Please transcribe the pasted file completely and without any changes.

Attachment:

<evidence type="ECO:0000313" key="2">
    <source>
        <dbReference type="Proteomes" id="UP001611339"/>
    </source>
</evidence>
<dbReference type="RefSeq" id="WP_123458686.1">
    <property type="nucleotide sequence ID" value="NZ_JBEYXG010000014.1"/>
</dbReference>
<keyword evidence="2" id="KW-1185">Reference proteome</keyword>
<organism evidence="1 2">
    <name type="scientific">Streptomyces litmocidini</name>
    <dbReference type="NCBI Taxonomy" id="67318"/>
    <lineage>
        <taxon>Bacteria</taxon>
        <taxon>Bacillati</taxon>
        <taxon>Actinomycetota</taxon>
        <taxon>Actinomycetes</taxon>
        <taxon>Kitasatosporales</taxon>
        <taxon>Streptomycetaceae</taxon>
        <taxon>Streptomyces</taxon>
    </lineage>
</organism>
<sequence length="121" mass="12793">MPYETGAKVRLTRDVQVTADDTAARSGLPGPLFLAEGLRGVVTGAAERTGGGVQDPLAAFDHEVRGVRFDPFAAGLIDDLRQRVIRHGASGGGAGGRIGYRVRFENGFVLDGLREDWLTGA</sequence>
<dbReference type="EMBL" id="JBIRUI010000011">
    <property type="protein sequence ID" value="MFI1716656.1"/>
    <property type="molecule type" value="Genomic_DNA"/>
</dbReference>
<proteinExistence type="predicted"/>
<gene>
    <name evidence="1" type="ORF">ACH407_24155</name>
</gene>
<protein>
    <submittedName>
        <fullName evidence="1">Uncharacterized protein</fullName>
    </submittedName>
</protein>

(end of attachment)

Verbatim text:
<evidence type="ECO:0000313" key="2">
    <source>
        <dbReference type="Proteomes" id="UP001611339"/>
    </source>
</evidence>
<dbReference type="RefSeq" id="WP_123458686.1">
    <property type="nucleotide sequence ID" value="NZ_JBEYXG010000014.1"/>
</dbReference>
<keyword evidence="2" id="KW-1185">Reference proteome</keyword>
<organism evidence="1 2">
    <name type="scientific">Streptomyces litmocidini</name>
    <dbReference type="NCBI Taxonomy" id="67318"/>
    <lineage>
        <taxon>Bacteria</taxon>
        <taxon>Bacillati</taxon>
        <taxon>Actinomycetota</taxon>
        <taxon>Actinomycetes</taxon>
        <taxon>Kitasatosporales</taxon>
        <taxon>Streptomycetaceae</taxon>
        <taxon>Streptomyces</taxon>
    </lineage>
</organism>
<sequence length="121" mass="12793">MPYETGAKVRLTRDVQVTADDTAARSGLPGPLFLAEGLRGVVTGAAERTGGGVQDPLAAFDHEVRGVRFDPFAAGLIDDLRQRVIRHGASGGGAGGRIGYRVRFENGFVLDGLREDWLTGA</sequence>
<dbReference type="EMBL" id="JBIRUI010000011">
    <property type="protein sequence ID" value="MFI1716656.1"/>
    <property type="molecule type" value="Genomic_DNA"/>
</dbReference>
<proteinExistence type="predicted"/>
<gene>
    <name evidence="1" type="ORF">ACH407_24155</name>
</gene>
<protein>
    <submittedName>
        <fullName evidence="1">Uncharacterized protein</fullName>
    </submittedName>
</protein>